Interestingly, the ANS-9010 stumbles a little when FC-Test moves from writes to reads. ACard’s RAM disk is by no means slow, but it’s not as quick as Intel’s X25-series SSDs, which take the first two spots through four of five test patterns. Only with the Windows test pattern, which is made up of a large number of small files, does the ANS-9010 eke out a win, and then only when running in RAID 0.
Next, File Copy Test combines read and write tasks in some, er, copy tests.
The ANS-9010 returns to glory in FC-Test’s suite of copy tests, although it takes RAID to outrun the X25-E Extreme with the ISO test pattern, which is made up of a small number of very large files. Note that the gap between the RAM disk’s single-drive and RAID configs is significant with some test patterns. The ANS-9010 is also notably faster than the i-RAM across the board.
Next, we turn our attention to FC-Test’s partition copy tests, which copy data between partitions on each drive. The i-RAM’s 4GB maximum capacity precludes it from running these tests, so you won’t find Gigabyte’s RAM disk listed in the graphs below.
The partition copy tests shake out much like the first wave of copy tests, except this time the single-drive ANS-9010 sweeps the X25-E Extreme across all five test patterns. Keep in mind that the Extreme is Intel’s most expensive SLC-based solid-state drive. The X25-M uses less expensive MLC flash memory, whose comparatively slow write speeds really hurt the drive’s performance here.
We’ve developed a series of disk-intensive multitasking tests to highlight the impact of seek times and command queuing on hard drive performance. You can get the low-down on these iPEAK-based tests here. The mean service time of each drive is reported in milliseconds, with lower values representing better performance.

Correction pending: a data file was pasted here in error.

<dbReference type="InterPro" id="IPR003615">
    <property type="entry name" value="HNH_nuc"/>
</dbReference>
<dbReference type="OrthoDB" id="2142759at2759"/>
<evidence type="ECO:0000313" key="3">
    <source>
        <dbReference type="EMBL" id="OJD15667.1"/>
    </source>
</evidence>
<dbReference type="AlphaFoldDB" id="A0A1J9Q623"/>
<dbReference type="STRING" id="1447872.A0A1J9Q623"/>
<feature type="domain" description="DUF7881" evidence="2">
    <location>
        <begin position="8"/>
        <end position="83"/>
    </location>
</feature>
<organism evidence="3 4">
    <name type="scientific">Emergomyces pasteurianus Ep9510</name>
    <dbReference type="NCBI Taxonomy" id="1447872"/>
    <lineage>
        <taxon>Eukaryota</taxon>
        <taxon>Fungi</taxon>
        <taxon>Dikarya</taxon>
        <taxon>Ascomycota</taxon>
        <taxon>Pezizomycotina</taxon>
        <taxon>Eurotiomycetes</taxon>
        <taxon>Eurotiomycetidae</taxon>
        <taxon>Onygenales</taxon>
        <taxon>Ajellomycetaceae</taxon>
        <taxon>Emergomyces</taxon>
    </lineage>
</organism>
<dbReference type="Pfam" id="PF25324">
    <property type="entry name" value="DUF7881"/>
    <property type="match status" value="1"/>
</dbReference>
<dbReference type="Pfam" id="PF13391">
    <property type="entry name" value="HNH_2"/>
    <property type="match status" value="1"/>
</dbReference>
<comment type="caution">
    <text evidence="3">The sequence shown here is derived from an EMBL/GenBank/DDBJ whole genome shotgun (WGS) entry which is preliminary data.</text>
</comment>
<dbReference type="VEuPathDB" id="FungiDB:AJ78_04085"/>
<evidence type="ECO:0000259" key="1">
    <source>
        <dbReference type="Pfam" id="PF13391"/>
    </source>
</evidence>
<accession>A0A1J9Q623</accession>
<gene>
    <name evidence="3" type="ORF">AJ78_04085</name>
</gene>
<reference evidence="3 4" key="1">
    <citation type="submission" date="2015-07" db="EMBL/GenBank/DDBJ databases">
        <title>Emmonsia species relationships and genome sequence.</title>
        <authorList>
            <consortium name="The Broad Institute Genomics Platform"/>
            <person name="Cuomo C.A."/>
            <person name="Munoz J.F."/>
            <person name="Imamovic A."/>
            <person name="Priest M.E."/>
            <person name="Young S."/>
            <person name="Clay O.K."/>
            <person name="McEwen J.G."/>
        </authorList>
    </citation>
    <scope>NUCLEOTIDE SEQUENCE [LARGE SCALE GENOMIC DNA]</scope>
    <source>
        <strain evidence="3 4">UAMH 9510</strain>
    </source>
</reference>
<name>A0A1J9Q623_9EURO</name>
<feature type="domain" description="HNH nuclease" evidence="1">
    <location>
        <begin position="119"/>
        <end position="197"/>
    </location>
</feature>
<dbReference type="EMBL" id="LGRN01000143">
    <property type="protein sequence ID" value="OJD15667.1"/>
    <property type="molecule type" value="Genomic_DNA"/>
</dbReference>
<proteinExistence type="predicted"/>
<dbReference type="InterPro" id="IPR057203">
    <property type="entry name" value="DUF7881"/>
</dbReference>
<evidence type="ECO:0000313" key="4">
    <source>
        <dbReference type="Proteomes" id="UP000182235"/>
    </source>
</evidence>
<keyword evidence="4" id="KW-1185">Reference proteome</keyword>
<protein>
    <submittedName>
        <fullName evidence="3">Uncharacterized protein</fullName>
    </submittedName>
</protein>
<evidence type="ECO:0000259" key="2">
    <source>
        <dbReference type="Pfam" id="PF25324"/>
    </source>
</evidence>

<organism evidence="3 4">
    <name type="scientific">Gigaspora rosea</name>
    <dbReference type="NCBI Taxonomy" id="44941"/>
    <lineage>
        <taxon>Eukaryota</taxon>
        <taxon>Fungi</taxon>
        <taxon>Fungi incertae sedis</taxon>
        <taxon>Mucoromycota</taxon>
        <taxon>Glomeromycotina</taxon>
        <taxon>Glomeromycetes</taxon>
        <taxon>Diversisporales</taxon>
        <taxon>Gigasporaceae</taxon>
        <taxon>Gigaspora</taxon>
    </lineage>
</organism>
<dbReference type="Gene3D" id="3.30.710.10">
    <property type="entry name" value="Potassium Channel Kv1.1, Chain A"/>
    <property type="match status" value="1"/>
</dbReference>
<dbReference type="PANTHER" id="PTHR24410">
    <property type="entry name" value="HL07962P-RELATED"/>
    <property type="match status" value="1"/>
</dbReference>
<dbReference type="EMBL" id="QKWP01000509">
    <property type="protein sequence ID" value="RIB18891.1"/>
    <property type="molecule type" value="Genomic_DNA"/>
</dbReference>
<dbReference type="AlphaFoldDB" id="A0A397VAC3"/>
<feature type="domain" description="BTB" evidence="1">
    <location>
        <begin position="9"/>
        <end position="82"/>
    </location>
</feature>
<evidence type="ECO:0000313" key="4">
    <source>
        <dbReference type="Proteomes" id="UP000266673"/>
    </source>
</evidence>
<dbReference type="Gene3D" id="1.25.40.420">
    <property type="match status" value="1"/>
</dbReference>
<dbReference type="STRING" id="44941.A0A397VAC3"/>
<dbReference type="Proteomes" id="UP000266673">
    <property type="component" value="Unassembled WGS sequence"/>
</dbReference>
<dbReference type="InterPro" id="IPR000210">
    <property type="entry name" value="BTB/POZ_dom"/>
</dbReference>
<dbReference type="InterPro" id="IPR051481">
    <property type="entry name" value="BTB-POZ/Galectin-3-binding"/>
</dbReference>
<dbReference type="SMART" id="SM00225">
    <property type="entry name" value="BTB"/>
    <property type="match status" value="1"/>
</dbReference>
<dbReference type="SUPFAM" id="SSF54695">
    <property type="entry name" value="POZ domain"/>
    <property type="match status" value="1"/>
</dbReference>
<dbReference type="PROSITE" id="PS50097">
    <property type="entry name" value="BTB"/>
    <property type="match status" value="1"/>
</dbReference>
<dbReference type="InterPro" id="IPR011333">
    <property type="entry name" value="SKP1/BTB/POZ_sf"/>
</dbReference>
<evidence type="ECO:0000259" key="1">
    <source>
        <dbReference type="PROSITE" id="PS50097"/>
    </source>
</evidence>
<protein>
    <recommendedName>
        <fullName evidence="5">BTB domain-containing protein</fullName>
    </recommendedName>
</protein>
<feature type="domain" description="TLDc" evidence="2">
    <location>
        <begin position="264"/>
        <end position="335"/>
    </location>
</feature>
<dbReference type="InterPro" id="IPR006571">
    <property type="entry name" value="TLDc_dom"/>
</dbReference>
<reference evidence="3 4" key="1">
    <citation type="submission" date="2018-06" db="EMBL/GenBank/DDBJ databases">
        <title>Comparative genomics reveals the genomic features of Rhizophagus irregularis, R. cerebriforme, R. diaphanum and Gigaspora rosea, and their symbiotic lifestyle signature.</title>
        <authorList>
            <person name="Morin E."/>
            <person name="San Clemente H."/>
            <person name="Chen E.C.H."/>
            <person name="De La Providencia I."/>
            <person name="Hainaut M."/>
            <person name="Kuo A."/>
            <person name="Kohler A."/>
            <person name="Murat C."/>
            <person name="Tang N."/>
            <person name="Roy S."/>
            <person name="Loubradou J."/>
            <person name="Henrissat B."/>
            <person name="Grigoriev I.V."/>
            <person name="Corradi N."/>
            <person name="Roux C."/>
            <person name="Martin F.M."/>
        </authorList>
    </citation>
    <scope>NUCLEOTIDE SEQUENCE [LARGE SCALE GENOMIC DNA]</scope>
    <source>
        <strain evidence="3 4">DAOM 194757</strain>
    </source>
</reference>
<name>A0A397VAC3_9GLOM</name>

Our iPEAK workloads were recorded using a 40GB partition, so they’re a little big for the 4GB i-RAM, 16GB ANS-9010, and even the 32GB X25-E. The app had no problems running, but it warned us that I/O requests that referenced areas beyond the drives’ respective capacities would be wrapped around to the beginning of each drive. Since there should be no performance difference between the beginning and end of an SSD, the results should be valid.
When configured in a RAID 0 array, the ANS-9010 runs the table in iPEAK, turning in the quickest mean service times across all nine workloads. This RAID setup is notably quicker than running the ANS-9010 in single-drive mode, too. If we average the response time of each config across all workloads, ACard’s RAM disk turns in a 0.18-millisecond service time in RAID and a 0.32-millisecond service time in single-drive mode, making it nearly twice as fast when you use both SATA ports.
Of course, the single-drive config’s slower performance leaves it vulnerable to the X25-E in some workloads. In four of our multitasking tests, the Extreme just edges out the single-drive ANS-9010. ACard’s take on the RAM disk concept is consistently faster than Gigabyte’s four-year-old i-RAM, though.
IOMeter presents a good test case for both seek times and command queuing.
Wow. That’s, uh. Wow. With the exception of the web server test pattern, which is made up entirely of read requests, the ANS-9010 completely dominates our IOMeter transaction rate tests. Even in single-drive mode, it’s quicker than the i-RAM and much faster than the X25-E. The Intel SSDs prove worthy competition with the web server test pattern, but they’re still trumped by the ANS-9010 running in RAID mode. Splitting ACard’s RAM disk into a striped array just about doubles its transaction rates at higher load levels.